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Heighten Your Strengths Through These 3 Simple Directions


Heighten Your Strengths Through These 3 Simple Directions

Written by: Dr. Alan Bernstein

I am writing this month as a cheerleader: it’s time, finally, to enjoy our personalities. Let us leave the idea of improvement behind for the moment and bask in the notion that we are good enough.

What do we gain through this? We can concentrate on knowing our strengths and employing them to full advantage. And as cheerleader, my task is to heighten your energy in three directions: 

1.  Be clear about your strengths; what do you like to do, how do you like to do it, and what do you get out of doing it–i.e. what are the motivations behind your strengths?

As many of our readers know, we favor memories of “flow” as a way to clarify our interests, working style and motivational needs. Our flow memories recall times when we were so engaged in tasks that we lost all track of clock time and entered a state of “timeless time”.

Our objective is to create a psychological base by examining how and when we have thrived, in order to give us the confidence and momentum to address our future. We can start by remembering two or three situations where we were performing at our best, using all our talents and were so involved in what we were doing that we lost all sense of time. Where were you? What were you doing? Who were you with? Were you directing the effort or were you part of a team responding to a challenge? Or were you singularly addressing and resolving a problem?

These “memory exercises” will give you important insights regarding our “motivational needs.” From these memories, you can also deconstruct what your interests are and your style for pursuing them. If you want to go even deeper, you can also use an in-depth “personality profile,” such as the Birkman Method, available through Birkman International (800 215 2760).

2.  Having clarified our strengths, we can use them in the direction of a Vision for our future. Quoting Frederic Hudson, from LifeLaunch: A Passionate Guide to the Rest of Your Life (The Hudson Institute Press):

“Whenever you consult your life’s compass within you, it points toward the current purpose…Your values, deep energy, and passionate destinations are all wrapped up into one profound sense of purpose, pulling you ahead into more of yourself, through the chapters of your life. That sense of purpose is like a vibrant channel, an illuminated path, a personal calling.”

As John and I have worked with people in transition we have found that peoples’ Vision statements for themselves are actually supported by three systems that we have identified as:




Structure is the way we organize our lives to use our strengths. For example, I wake up each morning filled with energy but frequently without a clear direction. I have found that if I work out each morning for about an hour my energy is still high but I am able to direct myself more easily into channels. This structure for my day helps me organize my life into periods of high energy and creativity, lower energy and contemplative time, and finally winding down and restorative time.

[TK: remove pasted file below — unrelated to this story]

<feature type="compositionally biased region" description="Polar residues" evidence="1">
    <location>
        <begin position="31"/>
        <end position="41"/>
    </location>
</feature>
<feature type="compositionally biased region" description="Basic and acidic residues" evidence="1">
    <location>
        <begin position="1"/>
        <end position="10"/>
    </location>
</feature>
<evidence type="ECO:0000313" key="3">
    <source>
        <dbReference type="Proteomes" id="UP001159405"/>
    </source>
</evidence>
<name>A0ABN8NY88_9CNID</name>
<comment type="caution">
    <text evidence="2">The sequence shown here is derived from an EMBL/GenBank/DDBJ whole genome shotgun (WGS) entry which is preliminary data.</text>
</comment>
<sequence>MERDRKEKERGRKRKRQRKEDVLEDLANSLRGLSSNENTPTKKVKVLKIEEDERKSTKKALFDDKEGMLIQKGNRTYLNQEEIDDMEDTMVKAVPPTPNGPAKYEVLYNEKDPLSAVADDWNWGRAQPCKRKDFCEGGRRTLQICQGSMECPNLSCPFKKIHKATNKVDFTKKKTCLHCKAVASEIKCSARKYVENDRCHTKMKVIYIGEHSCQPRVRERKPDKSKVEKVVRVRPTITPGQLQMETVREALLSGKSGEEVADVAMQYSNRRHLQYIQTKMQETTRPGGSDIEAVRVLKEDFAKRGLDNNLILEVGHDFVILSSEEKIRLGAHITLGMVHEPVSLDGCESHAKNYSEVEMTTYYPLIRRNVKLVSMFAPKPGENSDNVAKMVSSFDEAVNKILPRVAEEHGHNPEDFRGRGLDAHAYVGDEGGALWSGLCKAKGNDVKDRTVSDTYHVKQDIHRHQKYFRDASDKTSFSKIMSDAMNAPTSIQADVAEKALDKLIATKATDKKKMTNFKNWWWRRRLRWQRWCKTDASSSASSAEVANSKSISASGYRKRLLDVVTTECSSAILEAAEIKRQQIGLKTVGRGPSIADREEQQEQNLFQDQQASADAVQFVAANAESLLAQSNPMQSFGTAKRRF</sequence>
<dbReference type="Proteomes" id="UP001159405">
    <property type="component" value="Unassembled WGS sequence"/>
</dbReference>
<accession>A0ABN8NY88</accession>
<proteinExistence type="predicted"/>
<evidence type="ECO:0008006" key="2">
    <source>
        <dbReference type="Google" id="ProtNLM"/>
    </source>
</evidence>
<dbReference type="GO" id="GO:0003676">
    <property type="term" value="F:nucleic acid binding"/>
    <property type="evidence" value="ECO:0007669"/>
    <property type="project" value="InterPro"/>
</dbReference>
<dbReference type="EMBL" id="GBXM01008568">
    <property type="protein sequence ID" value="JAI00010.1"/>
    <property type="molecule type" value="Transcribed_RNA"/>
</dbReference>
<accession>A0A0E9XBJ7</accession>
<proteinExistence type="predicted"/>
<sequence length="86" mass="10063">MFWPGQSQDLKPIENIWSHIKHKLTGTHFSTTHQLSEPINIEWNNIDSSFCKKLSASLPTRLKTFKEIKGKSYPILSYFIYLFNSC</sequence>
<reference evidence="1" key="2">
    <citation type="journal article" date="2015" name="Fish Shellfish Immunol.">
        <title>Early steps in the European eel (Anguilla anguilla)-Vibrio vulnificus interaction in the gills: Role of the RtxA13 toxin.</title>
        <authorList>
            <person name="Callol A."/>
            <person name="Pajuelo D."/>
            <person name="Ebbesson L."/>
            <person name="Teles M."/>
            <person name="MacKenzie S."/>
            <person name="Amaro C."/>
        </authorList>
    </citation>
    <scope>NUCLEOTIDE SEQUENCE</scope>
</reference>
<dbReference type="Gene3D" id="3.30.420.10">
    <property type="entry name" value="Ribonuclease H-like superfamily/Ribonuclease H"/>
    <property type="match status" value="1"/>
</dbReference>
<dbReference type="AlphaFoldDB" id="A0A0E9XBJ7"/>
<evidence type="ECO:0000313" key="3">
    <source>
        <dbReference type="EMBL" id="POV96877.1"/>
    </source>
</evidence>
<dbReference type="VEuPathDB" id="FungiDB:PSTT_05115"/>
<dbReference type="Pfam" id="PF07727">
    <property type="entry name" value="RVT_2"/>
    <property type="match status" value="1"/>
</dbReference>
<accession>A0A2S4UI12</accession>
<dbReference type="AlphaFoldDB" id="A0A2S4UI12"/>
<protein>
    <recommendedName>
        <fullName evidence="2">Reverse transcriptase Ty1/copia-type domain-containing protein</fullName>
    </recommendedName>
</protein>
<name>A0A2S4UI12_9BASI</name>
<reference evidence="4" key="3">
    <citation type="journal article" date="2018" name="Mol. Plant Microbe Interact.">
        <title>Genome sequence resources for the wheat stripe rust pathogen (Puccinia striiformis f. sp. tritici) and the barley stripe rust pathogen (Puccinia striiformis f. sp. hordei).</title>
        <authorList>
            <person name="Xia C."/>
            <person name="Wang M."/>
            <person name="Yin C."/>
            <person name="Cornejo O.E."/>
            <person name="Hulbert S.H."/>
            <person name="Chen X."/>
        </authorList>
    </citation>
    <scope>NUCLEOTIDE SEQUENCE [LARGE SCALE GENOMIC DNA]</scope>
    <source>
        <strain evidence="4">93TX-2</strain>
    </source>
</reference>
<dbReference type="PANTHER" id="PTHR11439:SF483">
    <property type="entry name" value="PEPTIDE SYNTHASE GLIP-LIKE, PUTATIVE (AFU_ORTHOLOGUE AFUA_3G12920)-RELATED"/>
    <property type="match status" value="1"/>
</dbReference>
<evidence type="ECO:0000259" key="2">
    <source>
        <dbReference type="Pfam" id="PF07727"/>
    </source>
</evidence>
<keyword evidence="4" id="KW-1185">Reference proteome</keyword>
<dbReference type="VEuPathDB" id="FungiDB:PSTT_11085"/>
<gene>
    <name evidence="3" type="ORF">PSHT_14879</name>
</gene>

In addition, structure works as a way to organize larger blocks of time: by the day, the week, the year. We can predict Thanksgiving and seasonal holidays as markers, for example, punctuating the year . Similarly, structure helps us look at our life plans, morphing from post-collegiate to mid-career to post career with a sense of time passing and, at its best, a sense of ripening. So, as a component of vision, structure supports our sense of timeliness: is this the moment in my life to choose a transition and how can I plan the structure of my life to support it? What changes will I have to make to organize my day? Or my year?

Community is our support system for our social needs: how do we organize recognition for goals? Who shares our world view? Or our desire to get a new traffic light at the corner? A community responds to our need for contact, that as social creatures, our strengths thrive when we have others to share with. So when we think about leveraging our strengths, we consider places and people who mirror back to us shared ideas, values and social abilites.

Purpose supports our place in the world. Why are we here, why do we do what we do? Purpose can have a theological quality ( God’s will) or a pragmatic one ( I wish to give my children benefits I didn’t have). Or both. At its most fulfilling, we find a way to answer the question: what is the meaning of my life? How will my stay on earth make a difference?

As we combine structure, community and purpose, we create a support system for our vision– where, how and why do we wish to live? Concretely, are there things we wish to accomplish– a legacy–as a marker to our lives? What are our social needs and how will they be met? As we think about exploring our strengths without the fettering of “improvement” what new opportunities can we envision? Does our sense of purpose gain clarity and force.

3.  In our research on transition, we have found that a key component of leveraging strengths lies in creating workable time schedules.

 As we explore in Your Retirement, Your Way, (McGraw-Hill,2006), time can be structured so that it aids our meeting our dreams, or “dreams with deadlines”, as John calls them. So, writing as a cheerleader, we have found that clarifying our purpose, supporting ourselves through a social community and structuring ourselves through a renewed sense of purpose allows us to create effectively, diminishing our anxious need to perfect ourselves first. In addition, setting timelines encourages a participation in our transitions as we effectively create workable goals.

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